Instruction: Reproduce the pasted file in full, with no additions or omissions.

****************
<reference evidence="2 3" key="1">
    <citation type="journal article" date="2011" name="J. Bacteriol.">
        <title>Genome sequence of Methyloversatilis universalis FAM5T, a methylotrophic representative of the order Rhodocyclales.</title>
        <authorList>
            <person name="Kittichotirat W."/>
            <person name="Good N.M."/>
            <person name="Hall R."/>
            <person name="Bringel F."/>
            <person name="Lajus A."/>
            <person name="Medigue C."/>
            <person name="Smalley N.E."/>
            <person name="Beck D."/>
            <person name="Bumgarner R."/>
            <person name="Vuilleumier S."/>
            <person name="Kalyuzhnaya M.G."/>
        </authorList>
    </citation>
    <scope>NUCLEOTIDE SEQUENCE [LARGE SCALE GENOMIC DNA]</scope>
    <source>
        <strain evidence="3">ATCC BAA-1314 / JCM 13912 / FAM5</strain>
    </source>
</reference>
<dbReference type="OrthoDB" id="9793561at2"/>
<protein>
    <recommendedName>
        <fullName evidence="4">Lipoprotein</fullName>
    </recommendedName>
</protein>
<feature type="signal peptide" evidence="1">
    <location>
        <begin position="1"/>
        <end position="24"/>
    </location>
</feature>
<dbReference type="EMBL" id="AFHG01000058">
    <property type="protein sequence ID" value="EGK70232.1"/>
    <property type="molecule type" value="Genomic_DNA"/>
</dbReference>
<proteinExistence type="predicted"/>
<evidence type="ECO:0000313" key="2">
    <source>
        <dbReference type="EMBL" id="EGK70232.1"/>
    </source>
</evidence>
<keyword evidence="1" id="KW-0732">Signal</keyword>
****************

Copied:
<reference evidence="2 3" key="1">
    <citation type="journal article" date="2011" name="J. Bacteriol.">
        <title>Genome sequence of Methyloversatilis universalis FAM5T, a methylotrophic representative of the order Rhodocyclales.</title>
        <authorList>
            <person name="Kittichotirat W."/>
            <person name="Good N.M."/>
            <person name="Hall R."/>
            <person name="Bringel F."/>
            <person name="Lajus A."/>
            <person name="Medigue C."/>
            <person name="Smalley N.E."/>
            <person name="Beck D."/>
            <person name="Bumgarner R."/>
            <person name="Vuilleumier S."/>
            <person name="Kalyuzhnaya M.G."/>
        </authorList>
    </citation>
    <scope>NUCLEOTIDE SEQUENCE [LARGE SCALE GENOMIC DNA]</scope>
    <source>
        <strain evidence="3">ATCC BAA-1314 / JCM 13912 / FAM5</strain>
    </source>
</reference>
<dbReference type="OrthoDB" id="9793561at2"/>
<protein>
    <recommendedName>
        <fullName evidence="4">Lipoprotein</fullName>
    </recommendedName>
</protein>
<feature type="signal peptide" evidence="1">
    <location>
        <begin position="1"/>
        <end position="24"/>
    </location>
</feature>
<dbReference type="EMBL" id="AFHG01000058">
    <property type="protein sequence ID" value="EGK70232.1"/>
    <property type="molecule type" value="Genomic_DNA"/>
</dbReference>
<proteinExistence type="predicted"/>
<evidence type="ECO:0000313" key="2">
    <source>
        <dbReference type="EMBL" id="EGK70232.1"/>
    </source>
</evidence>
<keyword evidence="1" id="KW-0732">Signal</keyword>